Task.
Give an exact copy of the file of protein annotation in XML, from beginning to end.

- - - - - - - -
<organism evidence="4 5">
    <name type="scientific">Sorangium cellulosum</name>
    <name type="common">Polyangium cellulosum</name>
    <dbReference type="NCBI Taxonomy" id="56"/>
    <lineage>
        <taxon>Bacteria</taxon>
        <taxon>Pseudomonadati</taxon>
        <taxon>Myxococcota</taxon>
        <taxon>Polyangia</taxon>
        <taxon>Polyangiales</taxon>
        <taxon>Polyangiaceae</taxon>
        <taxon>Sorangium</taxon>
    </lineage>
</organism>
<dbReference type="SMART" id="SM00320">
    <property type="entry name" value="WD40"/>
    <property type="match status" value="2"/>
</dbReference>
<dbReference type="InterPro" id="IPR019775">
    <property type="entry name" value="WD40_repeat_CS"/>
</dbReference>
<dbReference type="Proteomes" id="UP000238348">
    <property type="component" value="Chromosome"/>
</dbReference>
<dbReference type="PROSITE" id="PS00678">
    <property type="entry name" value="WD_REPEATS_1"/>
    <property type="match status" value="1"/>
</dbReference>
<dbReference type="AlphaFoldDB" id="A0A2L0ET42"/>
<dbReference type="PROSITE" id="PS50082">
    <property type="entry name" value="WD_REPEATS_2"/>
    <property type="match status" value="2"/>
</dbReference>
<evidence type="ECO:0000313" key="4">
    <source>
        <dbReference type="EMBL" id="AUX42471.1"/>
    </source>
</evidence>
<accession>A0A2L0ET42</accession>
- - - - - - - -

<organism evidence="4 5">
    <name type="scientific">Sorangium cellulosum</name>
    <name type="common">Polyangium cellulosum</name>
    <dbReference type="NCBI Taxonomy" id="56"/>
    <lineage>
        <taxon>Bacteria</taxon>
        <taxon>Pseudomonadati</taxon>
        <taxon>Myxococcota</taxon>
        <taxon>Polyangia</taxon>
        <taxon>Polyangiales</taxon>
        <taxon>Polyangiaceae</taxon>
        <taxon>Sorangium</taxon>
    </lineage>
</organism>
<dbReference type="SMART" id="SM00320">
    <property type="entry name" value="WD40"/>
    <property type="match status" value="2"/>
</dbReference>
<dbReference type="InterPro" id="IPR019775">
    <property type="entry name" value="WD40_repeat_CS"/>
</dbReference>
<dbReference type="Proteomes" id="UP000238348">
    <property type="component" value="Chromosome"/>
</dbReference>
<dbReference type="PROSITE" id="PS00678">
    <property type="entry name" value="WD_REPEATS_1"/>
    <property type="match status" value="1"/>
</dbReference>
<dbReference type="AlphaFoldDB" id="A0A2L0ET42"/>
<dbReference type="PROSITE" id="PS50082">
    <property type="entry name" value="WD_REPEATS_2"/>
    <property type="match status" value="2"/>
</dbReference>
<evidence type="ECO:0000313" key="4">
    <source>
        <dbReference type="EMBL" id="AUX42471.1"/>
    </source>
</evidence>
<accession>A0A2L0ET42</accession>